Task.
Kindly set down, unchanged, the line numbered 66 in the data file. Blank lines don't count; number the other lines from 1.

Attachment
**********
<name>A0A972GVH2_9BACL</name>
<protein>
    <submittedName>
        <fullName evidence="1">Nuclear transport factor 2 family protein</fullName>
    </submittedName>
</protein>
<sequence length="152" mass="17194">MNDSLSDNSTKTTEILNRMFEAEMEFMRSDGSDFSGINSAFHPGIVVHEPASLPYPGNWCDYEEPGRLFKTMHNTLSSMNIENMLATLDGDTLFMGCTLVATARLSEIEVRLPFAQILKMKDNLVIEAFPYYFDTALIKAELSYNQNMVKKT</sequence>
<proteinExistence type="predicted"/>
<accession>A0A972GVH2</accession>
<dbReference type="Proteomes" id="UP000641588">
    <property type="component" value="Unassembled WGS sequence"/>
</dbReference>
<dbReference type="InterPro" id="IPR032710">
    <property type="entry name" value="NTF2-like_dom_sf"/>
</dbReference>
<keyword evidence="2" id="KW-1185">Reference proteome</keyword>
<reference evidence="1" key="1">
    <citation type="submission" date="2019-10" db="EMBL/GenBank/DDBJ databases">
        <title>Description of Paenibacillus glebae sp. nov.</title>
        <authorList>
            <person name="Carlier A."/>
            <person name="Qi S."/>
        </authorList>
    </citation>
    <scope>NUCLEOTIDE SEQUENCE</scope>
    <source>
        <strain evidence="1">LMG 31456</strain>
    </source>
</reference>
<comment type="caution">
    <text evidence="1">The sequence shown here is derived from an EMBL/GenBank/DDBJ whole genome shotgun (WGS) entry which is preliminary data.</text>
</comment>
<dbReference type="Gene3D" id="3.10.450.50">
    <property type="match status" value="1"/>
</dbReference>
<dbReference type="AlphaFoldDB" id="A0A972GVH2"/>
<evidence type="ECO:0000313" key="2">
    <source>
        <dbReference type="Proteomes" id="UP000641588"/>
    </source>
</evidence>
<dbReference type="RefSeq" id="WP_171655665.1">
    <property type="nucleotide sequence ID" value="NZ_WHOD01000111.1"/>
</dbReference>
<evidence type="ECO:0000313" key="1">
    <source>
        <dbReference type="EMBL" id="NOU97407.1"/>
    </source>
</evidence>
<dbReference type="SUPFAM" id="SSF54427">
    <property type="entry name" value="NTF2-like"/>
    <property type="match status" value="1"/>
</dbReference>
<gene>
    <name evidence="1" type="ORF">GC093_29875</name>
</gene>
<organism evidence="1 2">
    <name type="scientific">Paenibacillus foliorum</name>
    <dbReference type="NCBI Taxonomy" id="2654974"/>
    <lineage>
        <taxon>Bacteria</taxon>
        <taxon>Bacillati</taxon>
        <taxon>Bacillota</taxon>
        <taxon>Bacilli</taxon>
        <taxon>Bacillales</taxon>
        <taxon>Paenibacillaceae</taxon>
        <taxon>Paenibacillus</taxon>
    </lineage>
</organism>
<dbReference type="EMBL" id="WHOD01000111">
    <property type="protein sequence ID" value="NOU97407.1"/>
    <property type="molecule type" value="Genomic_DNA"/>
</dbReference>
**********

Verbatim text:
        <taxon>Paenibacillaceae</taxon>